Feeds

Startup goes titsup: Beyond Oblivion's crash is beyond belief

Murdoch, charity also face write-offs as digital music outfit goes bust

Beginner's guide to SSL certificates

It isn't just scofflaw copyright criminals who cause grief for the music business. Sometimes it's quite capable of lining up its own feet for a shooting party.

Digital music's answer to Boo.com – Adam Kidron's music startup Beyond Oblivion – has gone bust. It owed creditors between $100m and $500m, but had assets of just $10m, according to bankruptcy filings in a New York court. The startup filed for Chapter 11 protection just after Christmas, without ever launching its service. It left two of the four major labels – Sony and Warner – exposed to $50m of "trade debt" each. News International had invested $11.2m, along with – and it's quite surreal, this one – the medical charitable foundation, The Wellcome Trust.

How making a speculative investment in a digital music service squares with the Trust's goal of "achieving extraordinary improvements in human and animal health" is a mystery only the Trust can answer. Perhaps carrying around so much cash was giving the Trust a bad back – and Beyond Oblivion offered relief. Wellcome has also invested in - of all things - undersea cable for the US, UK, Canada and Iceland.

A Beyond Oblivion spokesman explained to us last spring that the concept was similar to Nokia's Comes With Music, with unlimited music being bundled with mobile devices. He added that most of the investment was rapidly circulated along to the record companies. But Beyond Oblivion also splashed big on marketing. The company spent heavily on selling itself – you can catch a bit of that flavour in this corporate vid:

A demonstration promised for June came and went, and little more was heard.

Adam Kidron is the son of Michael Kidron, a Marxist theorist and editor at Pluto Press [obit]. Kidron's previous internet venture, Urban Box Office, also spectacularly burned through tens of millions of investment before going titsup in 2001. ®

Beginner's guide to SSL certificates

More from The Register

next story
Facebook pays INFINITELY MORE UK corp tax than in 2012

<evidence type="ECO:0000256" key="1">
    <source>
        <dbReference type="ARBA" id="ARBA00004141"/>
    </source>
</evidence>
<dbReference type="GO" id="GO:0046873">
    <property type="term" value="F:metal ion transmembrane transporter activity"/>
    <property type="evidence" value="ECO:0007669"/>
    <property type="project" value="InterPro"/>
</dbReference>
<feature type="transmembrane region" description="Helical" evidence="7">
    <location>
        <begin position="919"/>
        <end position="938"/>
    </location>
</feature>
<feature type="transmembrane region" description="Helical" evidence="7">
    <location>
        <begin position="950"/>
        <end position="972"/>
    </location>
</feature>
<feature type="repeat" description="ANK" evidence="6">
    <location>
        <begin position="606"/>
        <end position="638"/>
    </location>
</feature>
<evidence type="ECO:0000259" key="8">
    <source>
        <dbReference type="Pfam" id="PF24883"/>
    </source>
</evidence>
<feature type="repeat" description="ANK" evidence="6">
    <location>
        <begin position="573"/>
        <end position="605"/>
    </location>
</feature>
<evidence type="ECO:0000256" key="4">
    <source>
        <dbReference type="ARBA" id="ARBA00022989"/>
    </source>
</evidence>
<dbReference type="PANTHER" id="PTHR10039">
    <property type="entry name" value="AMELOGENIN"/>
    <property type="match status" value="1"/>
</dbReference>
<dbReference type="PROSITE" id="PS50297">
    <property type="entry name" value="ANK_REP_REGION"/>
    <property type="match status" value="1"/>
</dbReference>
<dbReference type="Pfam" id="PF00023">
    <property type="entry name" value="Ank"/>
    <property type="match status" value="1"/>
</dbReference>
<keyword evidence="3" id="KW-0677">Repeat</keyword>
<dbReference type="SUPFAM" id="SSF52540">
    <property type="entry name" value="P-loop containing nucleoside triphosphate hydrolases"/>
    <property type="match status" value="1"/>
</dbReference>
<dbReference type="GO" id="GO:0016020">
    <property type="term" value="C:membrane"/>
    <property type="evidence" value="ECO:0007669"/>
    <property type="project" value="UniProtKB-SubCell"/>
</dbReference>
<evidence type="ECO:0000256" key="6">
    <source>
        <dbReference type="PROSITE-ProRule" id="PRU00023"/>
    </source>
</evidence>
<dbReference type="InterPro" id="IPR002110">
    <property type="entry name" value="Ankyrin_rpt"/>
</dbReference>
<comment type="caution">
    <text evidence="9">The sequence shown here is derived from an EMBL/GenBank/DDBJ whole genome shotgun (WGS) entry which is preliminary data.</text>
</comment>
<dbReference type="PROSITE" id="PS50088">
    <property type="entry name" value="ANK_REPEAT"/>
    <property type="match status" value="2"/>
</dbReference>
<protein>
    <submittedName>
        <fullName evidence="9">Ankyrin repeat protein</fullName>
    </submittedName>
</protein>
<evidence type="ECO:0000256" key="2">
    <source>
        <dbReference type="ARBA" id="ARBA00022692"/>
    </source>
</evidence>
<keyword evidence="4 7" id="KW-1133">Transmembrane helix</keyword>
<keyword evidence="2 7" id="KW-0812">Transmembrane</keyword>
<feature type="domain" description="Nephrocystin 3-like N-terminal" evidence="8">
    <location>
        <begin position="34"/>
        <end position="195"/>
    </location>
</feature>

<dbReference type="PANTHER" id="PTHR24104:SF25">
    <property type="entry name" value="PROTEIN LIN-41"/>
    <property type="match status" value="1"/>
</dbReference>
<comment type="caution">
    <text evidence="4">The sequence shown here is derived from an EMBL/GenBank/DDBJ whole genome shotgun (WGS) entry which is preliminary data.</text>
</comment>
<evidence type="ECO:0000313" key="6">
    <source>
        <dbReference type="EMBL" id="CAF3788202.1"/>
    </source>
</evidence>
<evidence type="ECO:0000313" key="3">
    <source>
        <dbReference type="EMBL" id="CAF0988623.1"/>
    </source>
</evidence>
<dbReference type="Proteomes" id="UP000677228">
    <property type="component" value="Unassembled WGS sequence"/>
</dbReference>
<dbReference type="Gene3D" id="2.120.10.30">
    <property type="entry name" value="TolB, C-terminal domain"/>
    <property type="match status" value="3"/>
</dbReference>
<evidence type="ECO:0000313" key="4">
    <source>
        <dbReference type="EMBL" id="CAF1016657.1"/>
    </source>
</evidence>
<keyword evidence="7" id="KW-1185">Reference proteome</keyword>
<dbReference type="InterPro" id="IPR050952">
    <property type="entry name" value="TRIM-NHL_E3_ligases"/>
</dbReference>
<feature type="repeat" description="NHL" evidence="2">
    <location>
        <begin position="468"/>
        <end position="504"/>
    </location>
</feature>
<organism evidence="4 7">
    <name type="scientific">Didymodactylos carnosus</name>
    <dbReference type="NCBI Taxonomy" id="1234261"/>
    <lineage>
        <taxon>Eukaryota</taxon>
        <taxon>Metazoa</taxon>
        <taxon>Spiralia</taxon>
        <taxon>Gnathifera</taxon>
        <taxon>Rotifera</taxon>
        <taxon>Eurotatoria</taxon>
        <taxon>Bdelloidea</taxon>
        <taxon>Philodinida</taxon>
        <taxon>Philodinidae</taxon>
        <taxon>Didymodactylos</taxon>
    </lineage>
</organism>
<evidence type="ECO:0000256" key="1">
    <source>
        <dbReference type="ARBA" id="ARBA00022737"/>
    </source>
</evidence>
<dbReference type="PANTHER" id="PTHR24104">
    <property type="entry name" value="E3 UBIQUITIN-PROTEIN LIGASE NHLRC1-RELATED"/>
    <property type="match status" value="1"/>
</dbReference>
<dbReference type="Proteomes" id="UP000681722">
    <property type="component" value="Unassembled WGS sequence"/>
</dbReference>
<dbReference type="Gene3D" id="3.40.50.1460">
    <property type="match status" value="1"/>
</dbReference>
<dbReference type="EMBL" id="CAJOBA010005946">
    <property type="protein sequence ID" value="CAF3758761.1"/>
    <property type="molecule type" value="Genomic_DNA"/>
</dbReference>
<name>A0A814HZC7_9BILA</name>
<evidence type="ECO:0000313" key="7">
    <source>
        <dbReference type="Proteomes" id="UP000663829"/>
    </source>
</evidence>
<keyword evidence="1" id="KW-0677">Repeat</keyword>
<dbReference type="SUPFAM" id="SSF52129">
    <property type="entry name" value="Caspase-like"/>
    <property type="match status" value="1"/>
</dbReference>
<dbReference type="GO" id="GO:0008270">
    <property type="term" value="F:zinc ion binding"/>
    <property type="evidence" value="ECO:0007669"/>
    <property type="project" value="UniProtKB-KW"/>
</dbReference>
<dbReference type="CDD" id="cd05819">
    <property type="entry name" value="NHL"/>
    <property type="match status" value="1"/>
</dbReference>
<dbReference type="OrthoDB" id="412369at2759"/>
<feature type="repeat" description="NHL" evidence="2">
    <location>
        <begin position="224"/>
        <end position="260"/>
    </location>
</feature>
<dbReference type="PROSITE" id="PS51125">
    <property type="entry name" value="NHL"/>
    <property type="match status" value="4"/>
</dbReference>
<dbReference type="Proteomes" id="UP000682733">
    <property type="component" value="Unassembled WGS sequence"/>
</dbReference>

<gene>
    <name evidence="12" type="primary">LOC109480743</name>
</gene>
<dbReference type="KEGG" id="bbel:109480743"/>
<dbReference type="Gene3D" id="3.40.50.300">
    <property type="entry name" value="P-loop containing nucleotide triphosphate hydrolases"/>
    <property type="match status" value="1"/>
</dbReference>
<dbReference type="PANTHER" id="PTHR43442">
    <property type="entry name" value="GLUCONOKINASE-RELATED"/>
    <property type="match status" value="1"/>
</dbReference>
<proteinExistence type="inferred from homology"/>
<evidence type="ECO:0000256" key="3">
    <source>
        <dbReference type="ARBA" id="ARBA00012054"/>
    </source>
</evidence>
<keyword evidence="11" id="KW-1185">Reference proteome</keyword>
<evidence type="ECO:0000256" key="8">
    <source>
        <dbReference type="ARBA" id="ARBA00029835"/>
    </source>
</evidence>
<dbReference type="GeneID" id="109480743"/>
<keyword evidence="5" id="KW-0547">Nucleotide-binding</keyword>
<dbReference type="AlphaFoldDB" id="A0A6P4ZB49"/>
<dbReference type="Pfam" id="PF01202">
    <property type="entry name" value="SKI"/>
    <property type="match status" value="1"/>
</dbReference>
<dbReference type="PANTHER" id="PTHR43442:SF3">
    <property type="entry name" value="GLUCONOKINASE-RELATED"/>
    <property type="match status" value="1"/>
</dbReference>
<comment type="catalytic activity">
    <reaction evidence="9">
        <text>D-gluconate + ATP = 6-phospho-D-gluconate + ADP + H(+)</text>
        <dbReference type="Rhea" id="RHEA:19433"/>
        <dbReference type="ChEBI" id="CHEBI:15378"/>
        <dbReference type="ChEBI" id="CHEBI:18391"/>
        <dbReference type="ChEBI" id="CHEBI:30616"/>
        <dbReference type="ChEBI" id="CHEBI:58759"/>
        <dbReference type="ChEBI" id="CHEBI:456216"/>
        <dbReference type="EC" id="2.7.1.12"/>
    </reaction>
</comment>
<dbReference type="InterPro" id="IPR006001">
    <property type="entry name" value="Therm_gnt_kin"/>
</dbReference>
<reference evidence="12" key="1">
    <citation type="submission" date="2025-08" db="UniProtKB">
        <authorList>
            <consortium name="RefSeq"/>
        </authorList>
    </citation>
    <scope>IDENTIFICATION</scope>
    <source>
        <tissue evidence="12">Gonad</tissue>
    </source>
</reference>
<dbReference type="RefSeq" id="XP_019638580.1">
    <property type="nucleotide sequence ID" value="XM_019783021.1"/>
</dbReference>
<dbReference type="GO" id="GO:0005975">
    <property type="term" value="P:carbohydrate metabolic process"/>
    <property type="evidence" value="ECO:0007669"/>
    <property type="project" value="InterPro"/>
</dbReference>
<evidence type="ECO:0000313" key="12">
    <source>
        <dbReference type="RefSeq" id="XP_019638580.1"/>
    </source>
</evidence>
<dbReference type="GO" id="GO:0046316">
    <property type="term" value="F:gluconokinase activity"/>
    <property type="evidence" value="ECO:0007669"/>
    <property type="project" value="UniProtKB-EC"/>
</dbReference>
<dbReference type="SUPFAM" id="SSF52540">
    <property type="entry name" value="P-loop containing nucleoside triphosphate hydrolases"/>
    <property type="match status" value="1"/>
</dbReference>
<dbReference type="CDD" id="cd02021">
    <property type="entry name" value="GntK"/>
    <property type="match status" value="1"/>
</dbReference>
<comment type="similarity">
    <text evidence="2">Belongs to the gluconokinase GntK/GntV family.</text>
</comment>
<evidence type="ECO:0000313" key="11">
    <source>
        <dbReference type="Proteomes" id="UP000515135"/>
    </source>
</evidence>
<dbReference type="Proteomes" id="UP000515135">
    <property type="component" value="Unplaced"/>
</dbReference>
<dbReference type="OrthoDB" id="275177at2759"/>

Thanks for the £3k, Zuck. Doh! you're IN CREDIT. Guess not
Happiness economics is bollocks. Oh, UK.gov just adopted it? Er ...
Opportunity doesn't knock; it costs us instead
YARR! Pirates walk the plank: DMCA magnets sink in Google results
Spaffing copyrighted stuff over the web? No search ranking for you
In the next four weeks, 100 people will decide the future of the web
While America tucks into Thanksgiving turkey, the world will be taking over the net
Microsoft EU warns: If you have ties to the US, Feds can get your data
European corps can't afford to get complacent while American Big Biz battles Uncle Sam
Don't bother telling people if you lose their data, say Euro bods
You read that right – with the proviso that it's encrypted
prev story

Whitepapers

Choosing cloud Backup services
Demystify how you can address your data protection needs in your small- to medium-sized business and select the best online backup service to meet your needs.
Forging a new future with identity relationship management
Learn about ForgeRock's next generation IRM platform and how it is designed to empower CEOS's and enterprises to engage with consumers.
Security for virtualized datacentres
Legacy security solutions are inefficient due to the architectural differences between physical and virtual environments.
Reg Reader Research: SaaS based Email and Office Productivity Tools
Read this Reg reader report which provides advice and guidance for SMBs towards the use of SaaS based email and Office productivity tools.
Storage capacity and performance optimization at Mizuno USA
Mizuno USA turn to Tegile storage technology to solve both their SAN and backup issues.